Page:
Although former IRS official Lois Lerner refuses to speak, pleading the fifth amendment, her attorney spoke on her behalf regarding the controversy over two years of missing IRS emails.
William Taylor III said that accusations by Republicans that she is hiding something is “silly… she doesn’t know what happened… It’s a little brazen to think she did this on purpose.”
The IRS and Democrats contend that the emails were lost due to a hard drive crash. Yet, as Politico reported, it so happens that the computer glitch was concomitant with the 2009 time period in which Cincinnati IRS agents started delaying the approvals of Tea Party groups vying for 501(c)(4) non-profit status. Notably, the not-for- profit designation would have allowed the conservative groups the capacity to carry out a limited amount of political activity.
Applying the strategy that a good defense is bolstered by a strong offense, Taylor, speaking at a House Oversight hearing, remarked that, “This is a so-called congressional investigation with no pretense of objectivity or bipartisanship.” Taylor added, “Critics of Ms. Lerner and the IRS seize indiscriminately on small pieces of fact to claim they prove scandal.”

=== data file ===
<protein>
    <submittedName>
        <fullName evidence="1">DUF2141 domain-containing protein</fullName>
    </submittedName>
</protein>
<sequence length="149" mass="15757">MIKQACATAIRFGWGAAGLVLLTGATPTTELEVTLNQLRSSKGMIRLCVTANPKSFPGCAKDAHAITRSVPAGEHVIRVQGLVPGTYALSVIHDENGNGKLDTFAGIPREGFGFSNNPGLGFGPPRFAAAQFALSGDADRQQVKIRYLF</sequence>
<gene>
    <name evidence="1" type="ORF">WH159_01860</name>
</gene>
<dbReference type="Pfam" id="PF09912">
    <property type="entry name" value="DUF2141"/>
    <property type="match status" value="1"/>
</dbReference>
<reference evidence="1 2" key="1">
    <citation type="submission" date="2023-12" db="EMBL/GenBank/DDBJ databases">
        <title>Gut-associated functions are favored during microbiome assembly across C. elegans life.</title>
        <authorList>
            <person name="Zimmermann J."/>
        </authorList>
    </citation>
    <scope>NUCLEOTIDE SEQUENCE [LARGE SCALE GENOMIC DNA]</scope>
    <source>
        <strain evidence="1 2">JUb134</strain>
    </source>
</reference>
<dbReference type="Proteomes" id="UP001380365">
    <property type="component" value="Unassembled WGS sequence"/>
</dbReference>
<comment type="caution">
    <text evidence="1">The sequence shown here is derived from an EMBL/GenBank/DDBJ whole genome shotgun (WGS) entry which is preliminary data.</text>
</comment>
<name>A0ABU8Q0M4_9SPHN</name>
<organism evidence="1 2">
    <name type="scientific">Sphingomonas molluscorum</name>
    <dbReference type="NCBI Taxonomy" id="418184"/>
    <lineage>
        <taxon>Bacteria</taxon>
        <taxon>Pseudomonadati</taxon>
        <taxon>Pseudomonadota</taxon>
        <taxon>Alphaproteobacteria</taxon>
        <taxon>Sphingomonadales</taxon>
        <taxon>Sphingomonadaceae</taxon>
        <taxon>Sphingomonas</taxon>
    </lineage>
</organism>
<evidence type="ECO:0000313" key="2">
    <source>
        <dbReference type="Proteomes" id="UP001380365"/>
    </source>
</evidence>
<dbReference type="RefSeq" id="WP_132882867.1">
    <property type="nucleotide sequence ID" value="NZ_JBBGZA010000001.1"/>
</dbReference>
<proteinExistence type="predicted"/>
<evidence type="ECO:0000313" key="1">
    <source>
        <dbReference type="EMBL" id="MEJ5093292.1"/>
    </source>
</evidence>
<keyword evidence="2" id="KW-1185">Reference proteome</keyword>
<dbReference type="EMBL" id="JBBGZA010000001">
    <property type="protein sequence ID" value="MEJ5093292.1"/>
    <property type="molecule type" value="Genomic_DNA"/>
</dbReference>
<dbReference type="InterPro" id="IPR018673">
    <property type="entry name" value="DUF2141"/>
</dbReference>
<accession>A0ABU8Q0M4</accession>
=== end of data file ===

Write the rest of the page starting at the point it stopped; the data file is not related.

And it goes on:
Taylor, a founding partner of Zuckerman Spaeder LLP, contends that the computer malfunction was an accident. He claims that the former head of the IRS’s tax exempt division had turned on her computer one day, only to view a “blue screen,” and Lerner had not backed emails up on a USB or separate hard drive.
For good reason, the Republicans are skeptical of Taylor’s comments. Suspiciously, only 10 days before the crash happened, Ways and Means Chairman Dave Camp (R-Mich.) had sent his first letter to the IRS about 501(c)(4) political activities and donors. Lending more evidence to Lerner’s culpability, she had sent emails expressing that she wanted to work for pro-Obama group Organizing for America and wanted to scrutinize conservative PACs like Karl Rove’s Crossroads GPS.
The Washington Examiner reported that, based on a lawsuit filed by Judicial Watch, Taylor’s job is far from done. He and the IRS will be making their case in court on July 10, when they will have to explain to a federal judge why the tax agency didn’t “inform the court that Lois Lerner’s emails had been lost and discuss the IRS’s failure to fulfill its duties under the law.”